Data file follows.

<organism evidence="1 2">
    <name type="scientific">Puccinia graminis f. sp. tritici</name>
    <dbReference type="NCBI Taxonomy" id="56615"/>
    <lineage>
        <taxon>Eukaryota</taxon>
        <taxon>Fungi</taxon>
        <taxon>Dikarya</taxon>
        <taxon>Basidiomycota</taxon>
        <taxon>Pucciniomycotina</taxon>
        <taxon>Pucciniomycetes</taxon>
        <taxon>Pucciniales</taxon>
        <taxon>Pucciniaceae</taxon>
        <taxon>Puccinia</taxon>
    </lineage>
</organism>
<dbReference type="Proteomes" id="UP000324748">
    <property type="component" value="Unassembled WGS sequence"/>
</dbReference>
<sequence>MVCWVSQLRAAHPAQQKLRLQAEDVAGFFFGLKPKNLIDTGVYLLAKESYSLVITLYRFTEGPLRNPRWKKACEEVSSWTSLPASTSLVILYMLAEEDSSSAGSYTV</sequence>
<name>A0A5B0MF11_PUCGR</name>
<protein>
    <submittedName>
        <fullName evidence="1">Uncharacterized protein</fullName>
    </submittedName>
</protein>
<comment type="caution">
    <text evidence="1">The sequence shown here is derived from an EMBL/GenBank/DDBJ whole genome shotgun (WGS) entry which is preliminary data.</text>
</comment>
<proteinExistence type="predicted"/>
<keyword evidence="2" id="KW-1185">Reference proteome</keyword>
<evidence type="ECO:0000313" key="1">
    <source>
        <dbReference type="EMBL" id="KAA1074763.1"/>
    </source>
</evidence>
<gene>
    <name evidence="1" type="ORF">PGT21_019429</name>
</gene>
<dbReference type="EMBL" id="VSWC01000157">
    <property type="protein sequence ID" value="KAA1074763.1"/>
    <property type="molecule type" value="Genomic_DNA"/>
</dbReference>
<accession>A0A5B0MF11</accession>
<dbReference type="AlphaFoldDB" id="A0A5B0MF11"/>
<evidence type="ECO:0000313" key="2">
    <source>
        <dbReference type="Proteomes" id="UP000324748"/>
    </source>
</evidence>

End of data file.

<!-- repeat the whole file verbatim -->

<organism evidence="1 2">
    <name type="scientific">Puccinia graminis f. sp. tritici</name>
    <dbReference type="NCBI Taxonomy" id="56615"/>
    <lineage>
        <taxon>Eukaryota</taxon>
        <taxon>Fungi</taxon>
        <taxon>Dikarya</taxon>
        <taxon>Basidiomycota</taxon>
        <taxon>Pucciniomycotina</taxon>
        <taxon>Pucciniomycetes</taxon>
        <taxon>Pucciniales</taxon>
        <taxon>Pucciniaceae</taxon>
        <taxon>Puccinia</taxon>
    </lineage>
</organism>
<dbReference type="Proteomes" id="UP000324748">
    <property type="component" value="Unassembled WGS sequence"/>
</dbReference>
<sequence>MVCWVSQLRAAHPAQQKLRLQAEDVAGFFFGLKPKNLIDTGVYLLAKESYSLVITLYRFTEGPLRNPRWKKACEEVSSWTSLPASTSLVILYMLAEEDSSSAGSYTV</sequence>
<name>A0A5B0MF11_PUCGR</name>
<protein>
    <submittedName>
        <fullName evidence="1">Uncharacterized protein</fullName>
    </submittedName>
</protein>
<comment type="caution">
    <text evidence="1">The sequence shown here is derived from an EMBL/GenBank/DDBJ whole genome shotgun (WGS) entry which is preliminary data.</text>
</comment>
<proteinExistence type="predicted"/>
<keyword evidence="2" id="KW-1185">Reference proteome</keyword>
<evidence type="ECO:0000313" key="1">
    <source>
        <dbReference type="EMBL" id="KAA1074763.1"/>
    </source>
</evidence>
<gene>
    <name evidence="1" type="ORF">PGT21_019429</name>
</gene>
<dbReference type="EMBL" id="VSWC01000157">
    <property type="protein sequence ID" value="KAA1074763.1"/>
    <property type="molecule type" value="Genomic_DNA"/>
</dbReference>
<accession>A0A5B0MF11</accession>
<dbReference type="AlphaFoldDB" id="A0A5B0MF11"/>
<evidence type="ECO:0000313" key="2">
    <source>
        <dbReference type="Proteomes" id="UP000324748"/>
    </source>
</evidence>